Last updated on May 13th, 2019 at 02:33 pm

    Development is starting to crop up around the Blue Harbor Resort and Conference Center in Sheboygan.
    The 300,000-square-foot, $54 million resort opened last year on the east side of a peninsula between Lake Michigan and the Sheboygan River in downtown Sheboygan. The resort has 183 guest suites, 64 condominiums, a 40,000-square-foot waterpark, a 29,000-square-foot conference center, a 3,000-square-foot spa and four full-service restaurants.
    The city invested heavily to clean up and redevelop the peninsula, a former brownfield once owned by the C. Reiss Coal Co., which stored large piles of coal there years ago. The city borrowed $8.2 million, which will be paid back with hotel room tax revenue, to build the conference center. The city also provided a $4 million loan, which will be paid for with tax increment finance (TIF) district funds, to support the resort project as the anchor for the redevelopment of the peninsula.
    In addition, the city spent about $12 million to acquire the peninsula and install infrastructure so it could be developed. The infrastructure cost will be paid for with $2 million in state and federal grants and about $10 million in TIF funds. The total public investment in the peninsula’s redevelopment is about $24 million.
    That investment is starting to pay off as other businesses are making plans to join the resort on the peninsula:
    — Sheboygan residents Tom Fogle and Doug Hamm plan to build the Triple Play Fun Zone, a two-story 38,000-square-foot sports and recreational complex across the street from the resort’s water park.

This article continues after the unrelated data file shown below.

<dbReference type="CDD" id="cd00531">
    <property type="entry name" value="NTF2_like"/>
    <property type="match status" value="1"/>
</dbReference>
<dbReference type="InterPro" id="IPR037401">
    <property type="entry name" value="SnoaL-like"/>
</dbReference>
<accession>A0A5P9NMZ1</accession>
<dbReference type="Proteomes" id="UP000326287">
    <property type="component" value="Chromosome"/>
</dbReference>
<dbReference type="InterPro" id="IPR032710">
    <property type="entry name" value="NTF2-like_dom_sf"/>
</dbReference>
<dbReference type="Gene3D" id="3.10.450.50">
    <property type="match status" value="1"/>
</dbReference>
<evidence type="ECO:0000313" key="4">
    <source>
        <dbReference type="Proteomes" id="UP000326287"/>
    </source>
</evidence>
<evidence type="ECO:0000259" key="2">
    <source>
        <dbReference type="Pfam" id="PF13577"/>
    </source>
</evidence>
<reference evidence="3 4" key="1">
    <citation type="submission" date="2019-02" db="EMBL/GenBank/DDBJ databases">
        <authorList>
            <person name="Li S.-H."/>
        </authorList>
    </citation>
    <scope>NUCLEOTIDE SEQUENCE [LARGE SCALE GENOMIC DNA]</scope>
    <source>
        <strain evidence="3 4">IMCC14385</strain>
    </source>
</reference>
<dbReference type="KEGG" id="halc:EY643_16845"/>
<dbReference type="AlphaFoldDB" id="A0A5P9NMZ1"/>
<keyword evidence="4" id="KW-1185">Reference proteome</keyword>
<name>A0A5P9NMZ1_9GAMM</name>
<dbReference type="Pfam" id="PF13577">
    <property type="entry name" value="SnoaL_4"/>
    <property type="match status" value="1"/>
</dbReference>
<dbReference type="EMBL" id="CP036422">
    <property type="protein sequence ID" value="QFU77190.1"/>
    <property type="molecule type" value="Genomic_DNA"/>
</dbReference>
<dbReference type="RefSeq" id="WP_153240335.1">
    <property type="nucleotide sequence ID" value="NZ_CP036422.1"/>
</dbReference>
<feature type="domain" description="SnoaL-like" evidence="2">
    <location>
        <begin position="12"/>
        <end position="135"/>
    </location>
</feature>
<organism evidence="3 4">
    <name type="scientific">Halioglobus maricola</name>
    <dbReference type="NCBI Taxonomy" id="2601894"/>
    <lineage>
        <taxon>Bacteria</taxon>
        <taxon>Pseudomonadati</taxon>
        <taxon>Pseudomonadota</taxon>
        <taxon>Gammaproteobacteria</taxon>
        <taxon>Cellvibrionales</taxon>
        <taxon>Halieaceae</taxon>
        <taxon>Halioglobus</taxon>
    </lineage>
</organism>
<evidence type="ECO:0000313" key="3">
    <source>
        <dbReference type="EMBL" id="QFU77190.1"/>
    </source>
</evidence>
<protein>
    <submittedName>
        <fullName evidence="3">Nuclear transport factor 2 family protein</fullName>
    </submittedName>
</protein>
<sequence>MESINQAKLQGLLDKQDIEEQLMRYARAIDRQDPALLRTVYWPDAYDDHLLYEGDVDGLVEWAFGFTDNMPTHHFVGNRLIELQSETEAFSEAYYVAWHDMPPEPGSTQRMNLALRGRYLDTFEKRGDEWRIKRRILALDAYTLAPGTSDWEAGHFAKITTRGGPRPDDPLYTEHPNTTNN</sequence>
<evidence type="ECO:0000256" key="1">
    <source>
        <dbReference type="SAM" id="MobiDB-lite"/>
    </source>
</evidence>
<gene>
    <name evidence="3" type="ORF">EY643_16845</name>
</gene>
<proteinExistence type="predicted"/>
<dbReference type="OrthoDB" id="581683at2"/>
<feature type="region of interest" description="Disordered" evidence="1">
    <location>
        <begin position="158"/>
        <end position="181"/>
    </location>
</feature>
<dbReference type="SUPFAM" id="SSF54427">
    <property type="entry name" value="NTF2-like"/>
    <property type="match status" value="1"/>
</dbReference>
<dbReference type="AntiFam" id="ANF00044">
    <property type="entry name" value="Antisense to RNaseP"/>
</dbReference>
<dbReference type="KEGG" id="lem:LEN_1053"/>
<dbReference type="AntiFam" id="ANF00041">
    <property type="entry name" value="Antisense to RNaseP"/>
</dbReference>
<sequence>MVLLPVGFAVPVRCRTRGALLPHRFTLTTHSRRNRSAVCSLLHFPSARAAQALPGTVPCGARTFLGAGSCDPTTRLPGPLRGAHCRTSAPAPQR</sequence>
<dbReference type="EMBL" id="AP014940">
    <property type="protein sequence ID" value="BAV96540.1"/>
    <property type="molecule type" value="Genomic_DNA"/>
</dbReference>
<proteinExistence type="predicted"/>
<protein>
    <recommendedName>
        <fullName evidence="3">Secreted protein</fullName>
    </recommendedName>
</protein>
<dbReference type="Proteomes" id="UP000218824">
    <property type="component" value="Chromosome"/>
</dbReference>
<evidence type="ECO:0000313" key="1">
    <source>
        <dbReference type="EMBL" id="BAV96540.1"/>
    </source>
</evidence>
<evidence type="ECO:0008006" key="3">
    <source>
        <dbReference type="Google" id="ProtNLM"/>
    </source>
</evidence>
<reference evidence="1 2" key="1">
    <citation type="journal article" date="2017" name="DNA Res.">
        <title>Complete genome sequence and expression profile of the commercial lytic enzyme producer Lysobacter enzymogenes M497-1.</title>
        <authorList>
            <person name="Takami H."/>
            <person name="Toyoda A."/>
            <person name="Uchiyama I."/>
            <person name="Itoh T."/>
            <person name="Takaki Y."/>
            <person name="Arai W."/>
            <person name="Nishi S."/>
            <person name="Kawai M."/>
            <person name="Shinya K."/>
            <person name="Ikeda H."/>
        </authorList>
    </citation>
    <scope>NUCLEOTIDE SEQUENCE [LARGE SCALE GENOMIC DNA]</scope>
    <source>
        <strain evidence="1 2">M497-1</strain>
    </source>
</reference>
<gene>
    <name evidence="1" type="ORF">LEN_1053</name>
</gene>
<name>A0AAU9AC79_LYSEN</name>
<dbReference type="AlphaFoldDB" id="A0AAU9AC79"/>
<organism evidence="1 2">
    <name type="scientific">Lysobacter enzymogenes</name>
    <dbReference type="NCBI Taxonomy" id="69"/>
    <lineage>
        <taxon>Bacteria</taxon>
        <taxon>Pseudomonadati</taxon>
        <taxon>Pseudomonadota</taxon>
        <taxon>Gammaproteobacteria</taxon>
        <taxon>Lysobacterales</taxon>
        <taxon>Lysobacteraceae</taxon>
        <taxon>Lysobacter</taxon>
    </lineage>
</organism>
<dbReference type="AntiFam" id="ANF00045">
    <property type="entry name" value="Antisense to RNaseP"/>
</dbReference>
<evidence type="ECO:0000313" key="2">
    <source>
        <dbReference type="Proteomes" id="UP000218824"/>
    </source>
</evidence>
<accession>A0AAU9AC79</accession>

— Marion and John Kuether are building Jomaji Salon and Spa, which is under construction along the river on the south end of the peninsula.
    — Kohler resident John Smith plans to build an Irish restaurant and pub, called Doyle’s on Blue Harbor, along the river on the peninsula.
    On its first floor, Triple Play Fun Zone will have a 30-foot rock climbing wall, an 18-hole indoor miniature golf course, a 2,200-square-foot laser tag area and batting cages for baseball and softball.
    The second floor of Triple Play Fun Zone will be designed largely for baseball and softball training. It will have batting cages with video equipment and a video room where coaches can analyze hitting techniques. However, the biggest feature on the second floor will be a full-sized infield, with Major League Baseball dimensions, including 90-foot basepaths, a 36- to 40-foot high roof and a field turf playing surface, the same surface used at Camp Randall Stadium, the University of Wisconsin-Madison’s football stadium.
    Baseball players will be able to play games on the infield year-round. If a batter hits a ball over the infield, it will hit a wall, which will be marked with different colors to signify if the batter will be credited with a hit or an out. The field will have a portable pitcher’s mound so it can also be used for soccer or other activities.